Lionfish Invading Atlantic

In recent years, we seem to be seeing more and more lionfish in Hong Kong, and they are very welcome as they add a nice splash of colour to a dive. Not so in the Atlantic where they are eating vast amounts of young fish around coral reefs. Studies seem to show that their prey make no attempt to avoid them, presumably because they are a new, unfamiliar predator in the western Atlantic and Caribbean.  Their victims include species that keep algae from overwhelming reefs, adding further pressure to the corals.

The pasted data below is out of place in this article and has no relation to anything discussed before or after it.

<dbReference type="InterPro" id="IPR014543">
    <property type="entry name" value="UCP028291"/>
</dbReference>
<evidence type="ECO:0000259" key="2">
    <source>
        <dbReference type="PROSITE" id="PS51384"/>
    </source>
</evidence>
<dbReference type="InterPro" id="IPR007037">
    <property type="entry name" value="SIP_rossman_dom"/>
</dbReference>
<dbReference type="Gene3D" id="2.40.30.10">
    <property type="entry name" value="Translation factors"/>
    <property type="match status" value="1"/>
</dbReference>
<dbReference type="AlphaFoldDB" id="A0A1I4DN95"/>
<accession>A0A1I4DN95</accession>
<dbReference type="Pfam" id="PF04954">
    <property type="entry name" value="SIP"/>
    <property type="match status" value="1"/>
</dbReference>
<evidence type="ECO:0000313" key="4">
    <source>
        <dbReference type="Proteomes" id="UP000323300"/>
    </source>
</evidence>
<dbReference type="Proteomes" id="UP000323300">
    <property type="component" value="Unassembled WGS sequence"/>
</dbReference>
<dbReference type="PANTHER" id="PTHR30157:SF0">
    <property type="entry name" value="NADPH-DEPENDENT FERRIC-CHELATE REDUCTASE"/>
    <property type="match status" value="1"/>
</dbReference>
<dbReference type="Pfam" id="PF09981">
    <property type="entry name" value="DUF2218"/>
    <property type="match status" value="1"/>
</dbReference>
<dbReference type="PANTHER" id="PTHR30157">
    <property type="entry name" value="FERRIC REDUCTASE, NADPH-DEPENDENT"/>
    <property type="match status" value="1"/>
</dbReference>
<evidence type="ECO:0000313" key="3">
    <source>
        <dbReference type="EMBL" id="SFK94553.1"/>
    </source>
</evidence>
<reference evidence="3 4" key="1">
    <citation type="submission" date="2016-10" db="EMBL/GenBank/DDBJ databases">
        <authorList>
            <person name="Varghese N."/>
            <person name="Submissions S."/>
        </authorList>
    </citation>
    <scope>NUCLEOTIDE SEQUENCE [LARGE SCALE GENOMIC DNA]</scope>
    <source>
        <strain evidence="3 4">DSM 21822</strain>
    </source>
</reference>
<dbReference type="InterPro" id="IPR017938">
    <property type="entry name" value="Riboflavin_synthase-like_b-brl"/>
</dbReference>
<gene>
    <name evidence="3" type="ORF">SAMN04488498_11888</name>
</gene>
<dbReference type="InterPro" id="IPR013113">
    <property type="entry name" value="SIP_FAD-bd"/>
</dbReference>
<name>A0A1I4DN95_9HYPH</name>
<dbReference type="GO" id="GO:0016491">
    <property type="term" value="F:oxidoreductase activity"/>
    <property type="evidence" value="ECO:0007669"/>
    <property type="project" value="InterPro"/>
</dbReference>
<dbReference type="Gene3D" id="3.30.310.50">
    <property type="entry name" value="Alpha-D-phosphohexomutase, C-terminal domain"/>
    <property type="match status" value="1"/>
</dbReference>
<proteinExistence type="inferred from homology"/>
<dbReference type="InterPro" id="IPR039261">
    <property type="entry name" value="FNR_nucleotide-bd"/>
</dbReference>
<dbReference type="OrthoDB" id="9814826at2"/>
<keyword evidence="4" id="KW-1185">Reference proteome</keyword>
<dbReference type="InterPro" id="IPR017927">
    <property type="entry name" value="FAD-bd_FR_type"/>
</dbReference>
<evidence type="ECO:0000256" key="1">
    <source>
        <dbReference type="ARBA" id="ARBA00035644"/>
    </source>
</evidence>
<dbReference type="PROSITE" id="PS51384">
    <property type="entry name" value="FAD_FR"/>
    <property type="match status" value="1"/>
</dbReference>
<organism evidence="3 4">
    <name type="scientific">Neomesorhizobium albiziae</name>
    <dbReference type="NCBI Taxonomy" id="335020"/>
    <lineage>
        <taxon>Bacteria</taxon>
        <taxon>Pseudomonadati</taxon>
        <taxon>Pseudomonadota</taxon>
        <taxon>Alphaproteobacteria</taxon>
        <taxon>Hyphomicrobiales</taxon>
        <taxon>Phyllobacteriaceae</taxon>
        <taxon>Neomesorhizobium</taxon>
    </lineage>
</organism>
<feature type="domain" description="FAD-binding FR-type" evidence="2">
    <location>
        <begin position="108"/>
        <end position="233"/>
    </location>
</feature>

Sharks and other predators seem to avoid the pacific lionfish, whose population has exploded and is having a significant impact in the Bahamas and Cuba. And their range continues to expand.

Researchers are hoping that eventually native Atlantic species will react to the new invader, but that could take a long time. In some places divers are being asked to help control them, with tournaments to see who can bring back the most lionfish. One enterprising US company is trying to market lionfish to restaurants as an exotic dish.

You can read more from the Guardian’s website.

About Neil Hambleton

I am a British Sub-Aqua Club (BSAC) Advanced Diver and an Open Water Instructor. I have been diving since 1992, after joining South China Diving Club (SCDC), which is a Hong Kong-based branch of the BSAC. Having moved to New Zealand, I am now a member of BSAC New Zealand.
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